On the ground: Aboriginal and Torres Strait Islander Veterans Commemoration Service 2023
We spoke with attendees, organisers, participants and speakers at the recent Commemoration Service, held at the ANZAC Memorial on Sorry Day 26 May.
Not sure what the Aboriginal and Torres Strait Islander Veterans Commemoration Service is? Start here.
“Working with RSL NSW and the committee has gone back a long way. [It’s important] to share our story of where we’ve come from and to be given the equality of our time of serving, and particularly to pass on to the younger generation. And the participation of the schools is always a big thing and the presentation. And to take that through to the next generation is very important.”
– Uncle Harry Allie AM BEM
“Last year, I gave the commemorative address, and so they very kindly invited me back. I think recognition of Aboriginal and Torres Strait Islander veterans is long overdue. Aboriginal servicemen and women have made a huge contribution, which until recently hasn’t really been understood or recognised.
“These guys fought for their country, came back, and didn’t even have the vote. They weren’t counted in the census until the 1967 referendum […] I think things have come a long way. And that’s a good thing.
“Army, Navy and Air Force now all have programs to encourage Indigenous enlistment, and even the APS has an Indigenous program. Things have still got a way to go, but when you think of what it was like 30 years ago, the change is huge”.
– Jim Sinclair, Helensburgh RSL sub-Branch
“I actually had a look at the list of speakers that have spoken before, and to follow on from the rest of those speakers, that was a privilege – to be asked to do this and to be able to tell some stories of Indigenous soldiers and their significance. I think that message still hasn’t gotten out there as well as it could. And it’s quite important to me to share some of that.”
Sheppard’s Commemorative Address had been inspired by a fundraiser the night before, at the National Centre for Indigenous Excellence:
“It was about the Kinchela Boys Home. They had a short movie and in that movie, there was a sentence that mentioned an Aboriginal soldier from WWII.
“So I went home and I looked him up: Private Cecil Robert Clayton, service number NX36259. Private, Australian Army, 2/13th Australian Infantry Battalion. Conflict operations: Second World War 1939 to 1945. That’s part of the record from the Australian War Memorial.
“The 2/13th AIF were also the famous Rats of Tobruk, and their story of bravery and toughness is amazing.
“Private Clayton deployed, fought and returned as a member of that group. When he returned, however, unlike the other members of his unit, he was not granted soldier settlement or any of the other entitlements that someone who fought for this country was granted.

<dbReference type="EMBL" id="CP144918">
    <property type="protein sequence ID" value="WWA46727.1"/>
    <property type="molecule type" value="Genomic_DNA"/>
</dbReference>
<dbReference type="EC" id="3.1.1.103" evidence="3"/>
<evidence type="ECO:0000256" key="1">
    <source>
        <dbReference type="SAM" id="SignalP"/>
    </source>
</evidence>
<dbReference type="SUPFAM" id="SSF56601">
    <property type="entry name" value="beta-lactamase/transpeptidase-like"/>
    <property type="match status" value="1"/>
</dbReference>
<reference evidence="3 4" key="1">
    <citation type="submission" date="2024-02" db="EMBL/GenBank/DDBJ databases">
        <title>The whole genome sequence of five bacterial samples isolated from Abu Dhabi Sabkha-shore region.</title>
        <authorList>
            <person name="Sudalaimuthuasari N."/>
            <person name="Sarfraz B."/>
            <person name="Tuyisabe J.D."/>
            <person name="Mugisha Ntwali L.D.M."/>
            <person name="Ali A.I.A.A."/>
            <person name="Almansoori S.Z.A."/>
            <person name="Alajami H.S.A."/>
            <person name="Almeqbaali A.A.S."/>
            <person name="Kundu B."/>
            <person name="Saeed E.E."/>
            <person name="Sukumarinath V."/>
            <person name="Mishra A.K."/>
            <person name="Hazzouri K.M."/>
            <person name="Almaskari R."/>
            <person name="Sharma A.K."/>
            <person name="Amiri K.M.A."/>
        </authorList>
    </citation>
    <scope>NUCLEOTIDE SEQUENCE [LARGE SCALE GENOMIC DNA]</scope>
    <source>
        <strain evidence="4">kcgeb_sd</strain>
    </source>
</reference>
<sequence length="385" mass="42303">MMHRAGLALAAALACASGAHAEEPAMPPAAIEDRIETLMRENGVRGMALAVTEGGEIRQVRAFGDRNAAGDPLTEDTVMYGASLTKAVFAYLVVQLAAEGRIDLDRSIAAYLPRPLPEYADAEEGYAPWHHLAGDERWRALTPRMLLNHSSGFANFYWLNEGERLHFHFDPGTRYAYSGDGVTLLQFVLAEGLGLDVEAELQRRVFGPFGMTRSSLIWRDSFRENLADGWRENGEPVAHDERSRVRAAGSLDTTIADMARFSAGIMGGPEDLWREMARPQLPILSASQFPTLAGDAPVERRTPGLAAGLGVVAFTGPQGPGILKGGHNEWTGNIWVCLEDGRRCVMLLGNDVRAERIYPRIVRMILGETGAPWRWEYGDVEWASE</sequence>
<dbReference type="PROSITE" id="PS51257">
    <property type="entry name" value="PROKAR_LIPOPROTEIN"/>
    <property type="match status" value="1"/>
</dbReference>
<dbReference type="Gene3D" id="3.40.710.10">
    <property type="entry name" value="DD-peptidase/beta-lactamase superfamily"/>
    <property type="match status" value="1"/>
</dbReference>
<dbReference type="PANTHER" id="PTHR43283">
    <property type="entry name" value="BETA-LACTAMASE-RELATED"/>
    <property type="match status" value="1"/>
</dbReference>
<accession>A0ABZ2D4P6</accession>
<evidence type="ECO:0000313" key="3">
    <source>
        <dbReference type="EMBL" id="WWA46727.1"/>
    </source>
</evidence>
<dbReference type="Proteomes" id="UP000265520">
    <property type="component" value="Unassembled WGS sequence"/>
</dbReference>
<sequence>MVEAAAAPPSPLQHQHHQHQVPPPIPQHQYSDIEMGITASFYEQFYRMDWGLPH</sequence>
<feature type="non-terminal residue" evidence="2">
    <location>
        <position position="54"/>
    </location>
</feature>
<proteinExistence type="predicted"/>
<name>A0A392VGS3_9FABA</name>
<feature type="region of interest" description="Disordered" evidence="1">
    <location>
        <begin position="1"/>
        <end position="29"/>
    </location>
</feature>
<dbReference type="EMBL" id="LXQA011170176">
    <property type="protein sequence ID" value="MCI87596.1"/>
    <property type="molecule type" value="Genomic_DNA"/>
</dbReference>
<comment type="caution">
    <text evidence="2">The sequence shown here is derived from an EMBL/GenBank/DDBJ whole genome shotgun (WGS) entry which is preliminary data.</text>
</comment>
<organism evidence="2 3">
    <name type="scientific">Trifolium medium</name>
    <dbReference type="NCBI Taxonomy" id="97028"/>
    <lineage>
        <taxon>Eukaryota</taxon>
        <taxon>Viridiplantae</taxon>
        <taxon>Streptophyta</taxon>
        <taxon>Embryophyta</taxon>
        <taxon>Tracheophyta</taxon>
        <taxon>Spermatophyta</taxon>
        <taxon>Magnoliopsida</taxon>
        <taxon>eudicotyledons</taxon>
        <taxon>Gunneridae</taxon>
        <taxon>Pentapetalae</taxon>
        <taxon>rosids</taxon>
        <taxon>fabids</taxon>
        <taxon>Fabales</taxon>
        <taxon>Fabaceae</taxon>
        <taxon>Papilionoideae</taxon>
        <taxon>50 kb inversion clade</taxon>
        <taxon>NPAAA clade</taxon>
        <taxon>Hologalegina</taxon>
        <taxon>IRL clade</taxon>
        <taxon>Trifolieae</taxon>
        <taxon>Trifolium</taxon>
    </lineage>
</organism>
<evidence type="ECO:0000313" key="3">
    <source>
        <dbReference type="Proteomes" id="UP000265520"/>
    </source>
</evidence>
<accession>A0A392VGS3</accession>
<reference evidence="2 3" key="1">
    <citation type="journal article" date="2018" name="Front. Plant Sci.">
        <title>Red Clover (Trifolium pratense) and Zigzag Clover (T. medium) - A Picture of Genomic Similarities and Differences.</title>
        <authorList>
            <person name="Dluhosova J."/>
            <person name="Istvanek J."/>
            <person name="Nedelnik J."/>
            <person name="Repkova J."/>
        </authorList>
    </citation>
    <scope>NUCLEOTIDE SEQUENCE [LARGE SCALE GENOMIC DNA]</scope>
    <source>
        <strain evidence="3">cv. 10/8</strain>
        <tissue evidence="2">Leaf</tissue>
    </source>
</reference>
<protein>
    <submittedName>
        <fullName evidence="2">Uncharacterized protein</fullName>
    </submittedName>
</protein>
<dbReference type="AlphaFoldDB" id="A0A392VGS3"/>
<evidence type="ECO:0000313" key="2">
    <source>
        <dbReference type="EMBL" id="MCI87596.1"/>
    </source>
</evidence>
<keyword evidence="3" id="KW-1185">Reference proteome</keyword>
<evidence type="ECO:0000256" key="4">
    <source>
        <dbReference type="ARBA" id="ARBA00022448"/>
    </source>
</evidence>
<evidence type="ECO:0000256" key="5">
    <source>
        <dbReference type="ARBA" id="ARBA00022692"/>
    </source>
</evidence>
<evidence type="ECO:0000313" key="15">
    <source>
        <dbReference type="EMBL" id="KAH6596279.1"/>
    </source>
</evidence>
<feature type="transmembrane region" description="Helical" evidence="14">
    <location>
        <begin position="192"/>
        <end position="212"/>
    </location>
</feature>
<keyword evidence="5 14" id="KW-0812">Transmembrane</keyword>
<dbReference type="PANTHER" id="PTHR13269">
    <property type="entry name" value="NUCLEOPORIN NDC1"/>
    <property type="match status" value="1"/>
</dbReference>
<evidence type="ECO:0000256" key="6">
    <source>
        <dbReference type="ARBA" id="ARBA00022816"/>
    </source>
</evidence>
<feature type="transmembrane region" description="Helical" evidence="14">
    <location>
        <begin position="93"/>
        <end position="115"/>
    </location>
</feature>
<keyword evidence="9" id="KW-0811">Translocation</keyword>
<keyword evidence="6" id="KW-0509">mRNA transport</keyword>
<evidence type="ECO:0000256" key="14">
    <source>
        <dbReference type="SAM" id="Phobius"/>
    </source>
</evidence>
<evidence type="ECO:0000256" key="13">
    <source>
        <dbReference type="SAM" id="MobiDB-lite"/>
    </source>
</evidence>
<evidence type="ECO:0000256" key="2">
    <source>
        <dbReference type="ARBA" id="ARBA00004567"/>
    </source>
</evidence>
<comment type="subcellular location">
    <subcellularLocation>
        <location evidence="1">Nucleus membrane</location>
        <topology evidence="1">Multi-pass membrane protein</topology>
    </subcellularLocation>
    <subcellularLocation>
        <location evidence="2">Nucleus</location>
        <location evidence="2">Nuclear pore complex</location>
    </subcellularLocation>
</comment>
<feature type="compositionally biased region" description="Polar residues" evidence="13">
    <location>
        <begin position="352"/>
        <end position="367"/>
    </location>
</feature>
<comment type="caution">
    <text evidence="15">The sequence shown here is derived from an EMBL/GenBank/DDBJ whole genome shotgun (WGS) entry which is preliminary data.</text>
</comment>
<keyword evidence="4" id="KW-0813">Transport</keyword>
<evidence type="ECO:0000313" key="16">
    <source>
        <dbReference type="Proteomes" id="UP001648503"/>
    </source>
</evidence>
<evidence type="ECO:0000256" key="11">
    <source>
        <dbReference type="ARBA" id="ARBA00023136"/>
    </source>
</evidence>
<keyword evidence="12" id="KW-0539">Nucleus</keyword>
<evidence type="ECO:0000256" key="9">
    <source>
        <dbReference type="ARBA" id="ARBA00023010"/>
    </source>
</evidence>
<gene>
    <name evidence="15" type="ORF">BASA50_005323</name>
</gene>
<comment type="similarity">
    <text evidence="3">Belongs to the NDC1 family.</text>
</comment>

“On top of this, many of his children were kidnapped – the boys taken to the Kinchela Boys Home and the girls to the Cootamundra Girls’ Home. This was the thanks his country gave him for service.”
– Lieutenant Commander Sam Sheppard, Commemorative Address, Aboriginal and Torres Strait Islander Veterans Commemoration Service
“The Uncles shared their stories, and the fact that helping to heal from the trauma was that truth telling and that sharing of their stories – it was quite important for me to help to share that message as well”.
“A lot of Aboriginal [soldiers] never identified […] it’s horrible what this country has done to them. [The Service was] designed for the kids and their education. That’s what this is about. Those kids that were here for that speech today – that is up there with the best.”
– David Williams, President, NSW Aboriginal & Torres Strait Islander Veterans & Services Association
“We [The Nggayi Group, Catholic Schools Broken Bay] were asked to come today to perform the welcome dance. Being a part of the event is really special because the more we go on in time, we’re reflecting more on the past […] People went and fought for our country but they weren’t acknowledged in the past.
– Michelle Moylan, Learning Partner for Aboriginal Education, Catholic Schools Broken Bay
“It’s important to pay our respects to our Indigenous brothers and sisters that have served – they might not necessarily have received recognition like that in the past. The Lieutenant Commander’s speech highlighted that fact and particularly the benefits that weren’t afforded to the returned Indigenous soldiers when they came back home.”
– Tristan Gibbs, RSL NSW member
“It’s important to deal with Indigenous soldiers and recognise their service previously, and moving forward from there.”
– Michael Ali, Helensburgh RSL sub-Branch
“[This service] means a lot – the Indigenous and Torres Strait Islander people who served our country getting the recognition they deserve for their service. As Sam Sheppard said [in his Commemorative Address], they came home and they weren’t welcomed with land like the non-Indigenous Australians. It means a lot. It’s one step closer to closing the gap in my eyes.”
– Lynton Robbins, Indigenous Cultural Performer, Able Seaman Aviation Support